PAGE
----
Developer: Project Soul
Publiser: Namco Bandai
Platform: Playstation 3, Xbox 360
Release Date: Out Now
ESRB: T for Teen
Review is based off on the Playstation 3 version
The Soul Calibur series has always been the oddity in the world of fighters. Among the pantheon of Street Fighter, Marvel vs. Capcom, and Tekken, Soul Calibur has always been the stable classic. Over the years, the series had evolved from “Tekken with weapons” to a deep and entertaining series in its own right.
While many considered Soul Calibur IV as a weak installment in the series (Yoda and Darth Vader? Really?), the next chapter in the tales of souls and swords seems to not only correct the mistakes of the past, but also build upon its successes and make something even better. Does it succeed? Yes…to some degree.
The story centers on the series’ new main characters, Patroklas and Phyrra- the son and daughter of classic fighter Sophitia who is now currently deceased and are at the center of a new conflict. 17 years before the beginning of the story, Siegfried, the original wielder of the spirit sword Soul Calibur finally defeats Nightmare, the bearer of the evil spirit sword Soul Edge, returning the two blades to their dormant states. Now 17 years later, the two spirit blades have once reawaken and are now seeking to throw the world into conflict once more – each sword in search of a new possessor, with the tragic brother and sister couple destined to represent the twin swords.
With this new setting also comes a new cast of characters. Jumping 17 years into the future, brings in a new generation of fighters. Some old favorites have given way to their new successors. Resident ninja Taki is now replaced with her pupil, Natsu- a blonde smart-talking type (and less "well-endowed" than her mentor, I might add). Bo staff member Kilik’s place is taken up by a young wild boy named Xiba. And even though some characters have been changed, even those returning to the series have undergone major design changes.
Another member of the roster to make his first appearance is Ezio from the Assassin’s Creed series. Unlike some other guest fighters (*cough*Heihachi*cough*Vader*cough*), the assassin from Florence actually fits perfectly in the roster. His moves include quite a nice range of close and mid-range attacks.
In addition to the new rosters, Soul Calibur V also comes with some new facets to the series. The gameplay has been tweaked to make the fighting more fast paced with a new quick side-step feature that allows you to better capitalize on missed attacks. They’ve also added a quick guard move for faster counters. Another new feature is the soul gauge system. As the fighters attack and get attacked, a small gauge builds up with a maximum of two levels. After the first gauge is filled, they’re able to pull off moves called “brave edges” which are amplified versions of their original moves. Sometimes this cause extra damage or added effects like stagger or guard breaks.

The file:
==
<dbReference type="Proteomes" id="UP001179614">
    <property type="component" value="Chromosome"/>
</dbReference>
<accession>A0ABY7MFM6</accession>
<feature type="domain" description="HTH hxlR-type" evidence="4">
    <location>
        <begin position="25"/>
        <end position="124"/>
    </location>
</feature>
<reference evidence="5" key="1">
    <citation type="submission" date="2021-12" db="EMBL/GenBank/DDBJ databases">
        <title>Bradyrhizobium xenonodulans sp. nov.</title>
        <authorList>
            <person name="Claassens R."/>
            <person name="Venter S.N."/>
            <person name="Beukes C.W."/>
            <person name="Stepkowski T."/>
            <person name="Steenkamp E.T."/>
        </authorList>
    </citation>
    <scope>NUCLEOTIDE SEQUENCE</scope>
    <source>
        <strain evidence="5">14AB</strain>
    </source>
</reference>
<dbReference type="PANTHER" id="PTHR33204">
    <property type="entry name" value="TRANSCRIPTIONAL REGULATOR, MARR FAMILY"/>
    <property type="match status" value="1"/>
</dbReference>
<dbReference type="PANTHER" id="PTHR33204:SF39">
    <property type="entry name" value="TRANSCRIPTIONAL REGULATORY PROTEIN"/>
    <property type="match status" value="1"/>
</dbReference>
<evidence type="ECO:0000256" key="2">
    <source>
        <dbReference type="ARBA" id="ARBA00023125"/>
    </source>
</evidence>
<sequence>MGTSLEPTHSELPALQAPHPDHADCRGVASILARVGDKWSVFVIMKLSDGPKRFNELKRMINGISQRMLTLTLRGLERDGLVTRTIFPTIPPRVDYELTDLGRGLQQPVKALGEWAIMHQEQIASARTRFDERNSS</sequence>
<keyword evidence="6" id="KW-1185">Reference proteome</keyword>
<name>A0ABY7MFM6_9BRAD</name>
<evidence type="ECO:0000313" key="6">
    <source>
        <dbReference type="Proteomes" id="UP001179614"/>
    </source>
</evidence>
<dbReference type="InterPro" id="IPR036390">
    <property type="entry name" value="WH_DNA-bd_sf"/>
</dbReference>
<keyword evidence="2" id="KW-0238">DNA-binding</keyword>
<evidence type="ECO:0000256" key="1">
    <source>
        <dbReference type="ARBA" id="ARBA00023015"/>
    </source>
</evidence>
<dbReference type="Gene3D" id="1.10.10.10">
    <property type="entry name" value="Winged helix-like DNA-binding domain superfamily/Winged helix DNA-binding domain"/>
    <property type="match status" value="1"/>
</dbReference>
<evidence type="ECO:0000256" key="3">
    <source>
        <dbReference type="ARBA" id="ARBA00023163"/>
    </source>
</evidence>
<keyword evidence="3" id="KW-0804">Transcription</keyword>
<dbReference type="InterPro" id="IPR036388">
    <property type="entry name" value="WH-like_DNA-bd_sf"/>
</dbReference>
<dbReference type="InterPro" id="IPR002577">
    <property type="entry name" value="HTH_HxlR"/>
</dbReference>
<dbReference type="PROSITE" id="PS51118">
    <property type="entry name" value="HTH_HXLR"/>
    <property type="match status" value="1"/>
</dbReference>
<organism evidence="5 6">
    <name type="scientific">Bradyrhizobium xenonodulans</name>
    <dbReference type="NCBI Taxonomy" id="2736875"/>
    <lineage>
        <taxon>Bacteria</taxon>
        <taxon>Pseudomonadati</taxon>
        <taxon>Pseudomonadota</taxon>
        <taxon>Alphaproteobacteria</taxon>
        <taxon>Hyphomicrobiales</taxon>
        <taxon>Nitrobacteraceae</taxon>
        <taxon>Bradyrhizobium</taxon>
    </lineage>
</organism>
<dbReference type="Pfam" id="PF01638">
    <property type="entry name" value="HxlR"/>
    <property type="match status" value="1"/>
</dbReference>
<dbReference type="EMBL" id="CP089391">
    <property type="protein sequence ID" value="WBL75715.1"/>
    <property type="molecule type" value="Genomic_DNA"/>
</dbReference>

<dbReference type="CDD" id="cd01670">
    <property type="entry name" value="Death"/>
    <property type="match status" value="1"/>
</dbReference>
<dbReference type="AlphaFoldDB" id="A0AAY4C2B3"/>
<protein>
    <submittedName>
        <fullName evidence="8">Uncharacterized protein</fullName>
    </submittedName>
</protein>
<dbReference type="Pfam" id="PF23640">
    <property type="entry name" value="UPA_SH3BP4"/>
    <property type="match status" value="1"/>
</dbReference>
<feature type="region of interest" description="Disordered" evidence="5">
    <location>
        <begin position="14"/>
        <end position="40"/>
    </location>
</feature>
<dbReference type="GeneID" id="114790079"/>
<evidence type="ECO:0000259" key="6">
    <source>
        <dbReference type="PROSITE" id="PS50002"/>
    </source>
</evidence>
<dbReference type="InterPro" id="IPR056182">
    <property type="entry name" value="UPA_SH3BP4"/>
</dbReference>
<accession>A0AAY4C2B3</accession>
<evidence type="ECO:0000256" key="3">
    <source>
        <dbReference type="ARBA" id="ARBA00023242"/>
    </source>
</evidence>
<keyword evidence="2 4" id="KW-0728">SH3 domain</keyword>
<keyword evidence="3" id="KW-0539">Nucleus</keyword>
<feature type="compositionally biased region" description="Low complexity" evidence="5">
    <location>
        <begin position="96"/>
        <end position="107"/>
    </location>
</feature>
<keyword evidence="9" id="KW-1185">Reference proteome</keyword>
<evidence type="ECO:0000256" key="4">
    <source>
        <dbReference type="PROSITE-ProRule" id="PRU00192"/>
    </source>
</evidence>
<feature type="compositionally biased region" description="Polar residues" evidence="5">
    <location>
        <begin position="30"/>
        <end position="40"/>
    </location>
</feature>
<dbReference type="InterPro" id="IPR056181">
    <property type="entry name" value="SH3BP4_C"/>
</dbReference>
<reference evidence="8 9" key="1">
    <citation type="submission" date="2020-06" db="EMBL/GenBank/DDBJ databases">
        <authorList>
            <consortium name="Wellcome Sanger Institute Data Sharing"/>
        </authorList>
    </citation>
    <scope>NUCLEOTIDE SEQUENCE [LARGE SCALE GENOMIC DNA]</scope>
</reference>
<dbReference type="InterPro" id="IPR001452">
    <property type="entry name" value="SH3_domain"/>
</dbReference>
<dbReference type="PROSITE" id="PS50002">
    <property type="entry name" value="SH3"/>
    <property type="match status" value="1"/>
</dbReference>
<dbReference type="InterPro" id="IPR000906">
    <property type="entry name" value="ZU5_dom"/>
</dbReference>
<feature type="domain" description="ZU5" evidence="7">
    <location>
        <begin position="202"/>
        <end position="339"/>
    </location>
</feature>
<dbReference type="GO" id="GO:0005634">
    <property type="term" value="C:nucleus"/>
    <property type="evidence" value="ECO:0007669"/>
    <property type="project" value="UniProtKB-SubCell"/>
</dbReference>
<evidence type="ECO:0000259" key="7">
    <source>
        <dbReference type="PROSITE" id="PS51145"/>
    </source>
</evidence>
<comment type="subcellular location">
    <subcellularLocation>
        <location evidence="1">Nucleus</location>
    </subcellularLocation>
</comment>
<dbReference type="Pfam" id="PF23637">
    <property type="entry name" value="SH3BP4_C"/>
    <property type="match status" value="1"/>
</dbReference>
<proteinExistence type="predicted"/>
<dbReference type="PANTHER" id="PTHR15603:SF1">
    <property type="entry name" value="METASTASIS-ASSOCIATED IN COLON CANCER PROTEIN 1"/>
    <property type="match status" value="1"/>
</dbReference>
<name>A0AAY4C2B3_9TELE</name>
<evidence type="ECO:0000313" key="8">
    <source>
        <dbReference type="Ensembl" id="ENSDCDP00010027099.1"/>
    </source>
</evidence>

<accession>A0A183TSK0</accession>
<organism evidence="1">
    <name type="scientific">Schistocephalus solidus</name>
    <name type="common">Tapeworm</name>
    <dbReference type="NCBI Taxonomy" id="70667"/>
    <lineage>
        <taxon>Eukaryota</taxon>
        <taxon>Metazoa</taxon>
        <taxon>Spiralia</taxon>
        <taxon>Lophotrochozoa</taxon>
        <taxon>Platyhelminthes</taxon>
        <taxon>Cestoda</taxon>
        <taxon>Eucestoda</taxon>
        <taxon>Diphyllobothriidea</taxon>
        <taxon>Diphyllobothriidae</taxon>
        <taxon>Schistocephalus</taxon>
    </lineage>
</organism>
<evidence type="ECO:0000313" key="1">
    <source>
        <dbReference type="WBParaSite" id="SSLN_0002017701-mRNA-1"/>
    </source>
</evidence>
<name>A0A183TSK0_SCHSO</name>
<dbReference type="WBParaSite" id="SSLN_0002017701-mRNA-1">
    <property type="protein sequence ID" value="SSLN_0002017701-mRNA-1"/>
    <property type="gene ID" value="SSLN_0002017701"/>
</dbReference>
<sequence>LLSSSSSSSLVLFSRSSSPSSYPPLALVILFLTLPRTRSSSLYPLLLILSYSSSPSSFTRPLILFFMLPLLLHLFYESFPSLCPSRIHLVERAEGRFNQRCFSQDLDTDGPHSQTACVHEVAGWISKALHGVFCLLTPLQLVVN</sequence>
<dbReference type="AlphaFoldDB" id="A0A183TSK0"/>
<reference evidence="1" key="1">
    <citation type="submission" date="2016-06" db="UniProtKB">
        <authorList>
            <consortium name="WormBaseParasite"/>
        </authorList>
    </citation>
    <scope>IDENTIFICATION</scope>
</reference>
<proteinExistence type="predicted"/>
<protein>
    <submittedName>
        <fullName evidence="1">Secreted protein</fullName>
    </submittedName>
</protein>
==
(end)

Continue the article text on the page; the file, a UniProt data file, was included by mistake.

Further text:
However, when the gauge is filled up to the max, the player can pull off special super attacks called “critical edges” which break up the fighting with fancy cinematic moves. While the moves do cause some greater damage than normal, if you’re hit with one it doesn’t necessarily mean you’ve lost the game. Thankfully they’ve gotten rid of the fatalities from the previous game - since, to be honest, not many people ever really used them competitively.
Outside the gameplay, Soul Calibur V boasts some new modes at the cost of older favorites. The story is now told through a proper story mode with cinematic cutscenes and motion comic intermissions. While playing through, you’re locked into playing certain characters during each act, the glut being the new brother and sister. And while the story and cutscenes are interesting to watch and play, the voice acting can a be bit cheesy and forced every now and then. Sadly, the story is nowhere as deep and interesting as the campaign in Soul Calibur II and III, but it still serves the purpose of getting through the narrative.
In its place comes the trial of souls, where you face countless challenging fights to unlock characters, stages, music, and items for characters. While the single player experience is a bit lackluster, it more than makes up for it in the online play. The online community is wide and varied and connections are quite reliable.
But the major draw of Soul Calibur V is the revamped character creation. The level of detail you can achieve this time around is mind-boggling. Hair-color, skin color, eye color (right down to the whites of the eye), the pitch and tone of the voice and the color of the weapon, its weapon trail, and you can add explosion effects if you want. In addition to that, they’ve also added patterns, designs, and color alterations that you can add. The overall freedom is a lot more refreshing and intricate; you can also now modify the thumbnail picture of your new creation with backgrounds, frames, and graphics.
Overall, the latest chapter in the tale of souls and swords has redeemed itself from the last game, but it still lacks some gameplay polish that made its other predecessors so great.
+Online play is fun and reliable
+Gameplay can be casual or deep, depending on your style
+The new roster is a nice change of pace
-Story mode is good, could be better
-Single player experiences is a bit lacking
Overall Score: 8 (out of 10)
Soul Calibur V is a definite step in the right direction for the series, it just needs an extra push here and there to bring it back to its original glory.
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